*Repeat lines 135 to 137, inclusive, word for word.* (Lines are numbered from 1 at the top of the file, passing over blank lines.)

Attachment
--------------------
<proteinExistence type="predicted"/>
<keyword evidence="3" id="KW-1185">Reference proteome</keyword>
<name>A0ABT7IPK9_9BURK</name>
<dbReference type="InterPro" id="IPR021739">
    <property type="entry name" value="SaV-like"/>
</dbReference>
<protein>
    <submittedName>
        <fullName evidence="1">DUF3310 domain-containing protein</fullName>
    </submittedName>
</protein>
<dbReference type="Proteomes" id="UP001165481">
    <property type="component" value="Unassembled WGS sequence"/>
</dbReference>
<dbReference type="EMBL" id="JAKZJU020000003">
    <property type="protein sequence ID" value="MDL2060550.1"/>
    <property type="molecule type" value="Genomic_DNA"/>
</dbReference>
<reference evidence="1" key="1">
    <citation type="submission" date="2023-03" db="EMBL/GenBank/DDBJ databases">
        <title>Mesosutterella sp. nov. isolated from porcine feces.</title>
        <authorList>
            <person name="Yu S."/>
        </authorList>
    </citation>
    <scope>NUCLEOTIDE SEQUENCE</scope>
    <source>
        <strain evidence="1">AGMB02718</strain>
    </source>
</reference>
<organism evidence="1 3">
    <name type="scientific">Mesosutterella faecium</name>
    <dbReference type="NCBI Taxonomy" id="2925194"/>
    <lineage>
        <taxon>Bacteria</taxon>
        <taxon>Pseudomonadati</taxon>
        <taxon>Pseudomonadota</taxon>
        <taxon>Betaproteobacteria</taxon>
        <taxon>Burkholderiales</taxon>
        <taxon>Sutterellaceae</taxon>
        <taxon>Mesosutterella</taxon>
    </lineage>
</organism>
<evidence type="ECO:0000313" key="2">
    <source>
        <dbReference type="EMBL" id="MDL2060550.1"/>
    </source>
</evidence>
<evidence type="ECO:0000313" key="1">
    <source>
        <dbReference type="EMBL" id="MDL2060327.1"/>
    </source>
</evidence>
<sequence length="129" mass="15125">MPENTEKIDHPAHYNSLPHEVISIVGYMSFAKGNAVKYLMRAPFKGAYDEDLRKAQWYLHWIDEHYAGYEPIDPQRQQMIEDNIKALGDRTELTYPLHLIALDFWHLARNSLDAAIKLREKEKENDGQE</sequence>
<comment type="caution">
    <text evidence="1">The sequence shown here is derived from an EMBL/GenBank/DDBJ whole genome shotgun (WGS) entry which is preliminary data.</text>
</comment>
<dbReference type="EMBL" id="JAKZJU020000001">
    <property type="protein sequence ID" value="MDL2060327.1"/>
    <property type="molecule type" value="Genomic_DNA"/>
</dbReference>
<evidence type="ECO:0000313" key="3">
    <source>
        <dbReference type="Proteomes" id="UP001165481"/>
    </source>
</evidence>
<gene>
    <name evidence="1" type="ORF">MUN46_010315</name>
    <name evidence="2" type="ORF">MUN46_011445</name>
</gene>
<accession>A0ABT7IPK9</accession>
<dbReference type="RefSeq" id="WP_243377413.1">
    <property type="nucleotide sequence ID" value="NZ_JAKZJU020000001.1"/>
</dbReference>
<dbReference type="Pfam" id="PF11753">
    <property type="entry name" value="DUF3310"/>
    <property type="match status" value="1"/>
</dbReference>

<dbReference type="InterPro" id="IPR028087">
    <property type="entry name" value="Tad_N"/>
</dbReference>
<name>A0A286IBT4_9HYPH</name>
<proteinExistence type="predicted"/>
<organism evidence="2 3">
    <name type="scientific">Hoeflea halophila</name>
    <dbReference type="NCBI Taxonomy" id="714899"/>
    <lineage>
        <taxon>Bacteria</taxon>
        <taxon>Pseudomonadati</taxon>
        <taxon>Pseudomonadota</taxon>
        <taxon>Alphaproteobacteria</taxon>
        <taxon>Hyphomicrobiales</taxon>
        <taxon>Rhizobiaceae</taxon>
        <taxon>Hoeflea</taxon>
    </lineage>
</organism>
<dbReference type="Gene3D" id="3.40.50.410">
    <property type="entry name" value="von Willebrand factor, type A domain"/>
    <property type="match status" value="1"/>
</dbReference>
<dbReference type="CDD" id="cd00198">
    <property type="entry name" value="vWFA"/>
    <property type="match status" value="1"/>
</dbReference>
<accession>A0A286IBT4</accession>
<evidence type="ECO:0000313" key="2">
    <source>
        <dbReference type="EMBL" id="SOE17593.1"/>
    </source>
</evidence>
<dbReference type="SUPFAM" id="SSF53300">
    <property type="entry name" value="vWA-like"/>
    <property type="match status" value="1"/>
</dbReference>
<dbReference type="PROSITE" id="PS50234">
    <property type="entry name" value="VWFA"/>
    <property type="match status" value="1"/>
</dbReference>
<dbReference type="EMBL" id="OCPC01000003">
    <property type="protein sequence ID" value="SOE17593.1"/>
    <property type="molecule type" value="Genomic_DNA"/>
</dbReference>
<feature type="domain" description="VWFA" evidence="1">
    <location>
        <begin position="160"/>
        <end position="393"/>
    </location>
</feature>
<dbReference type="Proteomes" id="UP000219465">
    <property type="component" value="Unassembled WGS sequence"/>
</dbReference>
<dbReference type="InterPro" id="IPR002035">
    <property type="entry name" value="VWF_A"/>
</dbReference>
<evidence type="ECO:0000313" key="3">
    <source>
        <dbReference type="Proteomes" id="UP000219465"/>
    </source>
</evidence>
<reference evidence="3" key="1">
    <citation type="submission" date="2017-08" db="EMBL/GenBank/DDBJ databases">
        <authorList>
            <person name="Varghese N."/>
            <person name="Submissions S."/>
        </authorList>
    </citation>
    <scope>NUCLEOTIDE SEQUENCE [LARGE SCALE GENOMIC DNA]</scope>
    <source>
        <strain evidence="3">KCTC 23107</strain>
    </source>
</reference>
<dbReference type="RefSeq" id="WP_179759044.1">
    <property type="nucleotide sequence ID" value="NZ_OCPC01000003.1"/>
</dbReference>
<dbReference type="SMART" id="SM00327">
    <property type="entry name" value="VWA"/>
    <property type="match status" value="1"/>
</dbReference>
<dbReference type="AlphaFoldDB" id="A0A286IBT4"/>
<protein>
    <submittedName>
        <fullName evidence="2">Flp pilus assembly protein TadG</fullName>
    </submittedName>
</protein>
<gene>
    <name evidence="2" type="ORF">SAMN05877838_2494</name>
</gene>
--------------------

<evidence type="ECO:0000313" key="3">
    <source>
        <dbReference type="Proteomes" id="UP000219465"/>